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Fans embrace fairgrounds' new look

Tailgaters kick off the home game season in he newly renovated Fairgrounds parking lot. The lot features grassy parking spaces, asphalt,  lighting and trees. Here, from left, Knox Talbert, Carol Culbertson, Michael Culbertson, Lauran Thorndyke, Linda Straight, Keith Bradsher, Megan Bradsher and Bobby Stephens relax after eating in the lot. For their spacious pad, they purchased three parking spots.
Tailgaters kick off the home game season in he newly renovated Fairgrounds parking lot. The lot features grassy parking spaces, asphalt, lighting and trees. Here, from left, Knox Talbert, Carol Culbertson, Michael Culbertson, Lauran Thorndyke, Linda Straight, Keith Bradsher, Megan Bradsher and Bobby Stephens relax after eating in the lot. For their spacious pad, they purchased three parking spots. tglantz@thestate.com

Gamecock fans by the thousands Saturday poured into parking lots and even squeezed into alleyways to be within walking distance of Williams-Brice Stadium for the first home game of the season.

Over in Carolina Fair Park, they set up tables, put up tents and pulled out enough food to send an army off to war.

And though they prepared themselves to do just that - go to war with Florida Atlantic - the real struggle seemed to be in finding a few extra feet here and there in the State Fairgrounds' newly renovated parking lot.

"It's the length of the spaces," said Cy Burgess, who was tossing a football around with his son and his son's friend in the new lot.

A USC graduate and longtime tailgater, Burgess opted to leave his 18-foot Chevy Suburban at home in lieu of his friend's smaller, more compact Honda Pilot.

Burgess said the Suburban would not have left room for much else in the 18-foot space. And though USC officials have said the parking spaces in the 40-acre lot are the same size they were before, the spaces are now defined by white lines in the grass.

"But that's the only issue I have with it," Burgess said. "Overall, I think it's a vast improvement over what was here before. It will add a lot to the whole experience."

Over in the Green section along Row 11, Chris Goodnight had a similar issue with the spaces.

"If these had been sold, or if it had been a bigger game, we wouldn't have been able to do this," he said, pointing to an expanse of grass on the other side of his assigned space. He and friends had been playing cornhole in the empty spaces and had used the unsold lots to spread out.

He and other members of his tailgating party said they liked the new lot overall, though there had initially been some confusion over how much space they could take up.

"The parking-lot attendants came by earlier and told us we had to move our tent back off the road," he said, pointing to the garnet and black canopy over a Lincoln Aviator. "They said there had to be 6 feet from the middle of the road to the edge of the grass to allow for traffic."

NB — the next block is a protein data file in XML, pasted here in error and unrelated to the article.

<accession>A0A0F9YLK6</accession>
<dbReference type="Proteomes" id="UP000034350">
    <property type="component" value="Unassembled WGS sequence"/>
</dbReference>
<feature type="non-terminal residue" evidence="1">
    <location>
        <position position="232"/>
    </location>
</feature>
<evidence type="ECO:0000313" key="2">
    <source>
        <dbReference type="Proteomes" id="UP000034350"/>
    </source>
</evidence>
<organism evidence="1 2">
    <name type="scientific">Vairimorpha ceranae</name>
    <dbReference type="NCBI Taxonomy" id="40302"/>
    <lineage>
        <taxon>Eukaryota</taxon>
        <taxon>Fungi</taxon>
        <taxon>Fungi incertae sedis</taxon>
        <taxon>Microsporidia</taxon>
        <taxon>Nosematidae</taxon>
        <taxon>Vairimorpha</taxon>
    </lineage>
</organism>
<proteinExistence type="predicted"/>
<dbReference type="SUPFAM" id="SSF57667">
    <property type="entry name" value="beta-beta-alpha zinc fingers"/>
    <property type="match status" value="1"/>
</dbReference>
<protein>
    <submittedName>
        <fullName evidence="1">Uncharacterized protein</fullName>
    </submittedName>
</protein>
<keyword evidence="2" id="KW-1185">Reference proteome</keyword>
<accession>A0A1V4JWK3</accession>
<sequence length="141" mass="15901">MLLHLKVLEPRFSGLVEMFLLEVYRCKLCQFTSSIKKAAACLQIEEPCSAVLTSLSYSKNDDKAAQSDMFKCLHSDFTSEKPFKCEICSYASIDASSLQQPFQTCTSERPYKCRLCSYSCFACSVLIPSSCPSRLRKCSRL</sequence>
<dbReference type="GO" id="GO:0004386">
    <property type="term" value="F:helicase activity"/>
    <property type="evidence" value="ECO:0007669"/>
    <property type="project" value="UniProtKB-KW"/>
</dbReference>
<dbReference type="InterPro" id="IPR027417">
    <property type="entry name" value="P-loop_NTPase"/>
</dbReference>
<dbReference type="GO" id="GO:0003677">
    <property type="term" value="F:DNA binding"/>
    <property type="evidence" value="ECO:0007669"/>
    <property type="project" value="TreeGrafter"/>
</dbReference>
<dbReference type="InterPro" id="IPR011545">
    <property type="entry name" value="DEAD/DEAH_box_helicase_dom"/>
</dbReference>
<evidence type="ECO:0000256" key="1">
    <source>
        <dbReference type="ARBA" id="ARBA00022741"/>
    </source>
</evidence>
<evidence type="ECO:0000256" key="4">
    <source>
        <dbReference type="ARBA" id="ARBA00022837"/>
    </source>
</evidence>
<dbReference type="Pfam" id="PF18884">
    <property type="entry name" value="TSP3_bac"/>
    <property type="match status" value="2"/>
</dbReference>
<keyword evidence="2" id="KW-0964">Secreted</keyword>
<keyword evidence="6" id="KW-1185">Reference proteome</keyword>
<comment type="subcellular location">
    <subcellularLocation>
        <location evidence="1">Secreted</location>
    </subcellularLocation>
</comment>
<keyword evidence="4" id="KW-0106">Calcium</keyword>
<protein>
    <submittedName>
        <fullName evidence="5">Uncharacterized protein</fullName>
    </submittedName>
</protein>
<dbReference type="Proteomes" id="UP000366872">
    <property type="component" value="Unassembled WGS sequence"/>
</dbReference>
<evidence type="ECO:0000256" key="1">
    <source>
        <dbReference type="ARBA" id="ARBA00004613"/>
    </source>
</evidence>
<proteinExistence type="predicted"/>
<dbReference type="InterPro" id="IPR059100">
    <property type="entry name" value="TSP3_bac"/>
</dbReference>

And though Goodnight complied with the request, most fans had set up tents or chairs slightly in the road and covering the edge of their tailgate or parking space.

Some even got creative.

Longtime friends and tailgaters Keith Bradsher and Knox Talbert, both of Columbia, had pooled three spaces with a third friend who couldn't make it for the game, and set up tents in an empty space between the remaining two vehicles.

"We actually planned it this way," said Talbert, adding that they had picked their spaces together so they could share in the tailgating fun. The group was grilling Bubba burgers in the cozy, almost cave-like area between their SUV and truck.

Bradsher said renovating the lot was a good move, not only for the fairgrounds but for the area in general.

"This has really been more of an industrial area in years past, but they're trying to make it more fan-friendly," he said. "And just think about how this will look in eight to 10 years, when all of these trees have grown and bloomed out. It will be beautiful and people will say, 'Wow, this is nice.'"

Jan Stevens, who has been attending Carolina games 30 years, supported Bradsher's long view. "What's not to like? It's clean; it's orderly. We love it."

Stevens and her husband, Paul, had come to an open house that fair officials had held a few weeks earlier, so they could find their space and tour the facility. "I know they spent a lot of money, but I think they did a great job with what they spent."

Stevens, who was setting out a red velvet cake, turkey rolls and her Gamecock-themed bean salad (for the red and black beans) especially liked the color-coded sections and the parking-lot lights. "It's going to be so easy to find our car when we come tonight. Before it was just so dark and dusty."

Before Saturday's game, Stevens said she and her husband had swapped their space for one closer to the stadium and adjacent to a grassy corner. "We're moving on up to the grassy side," she sang.

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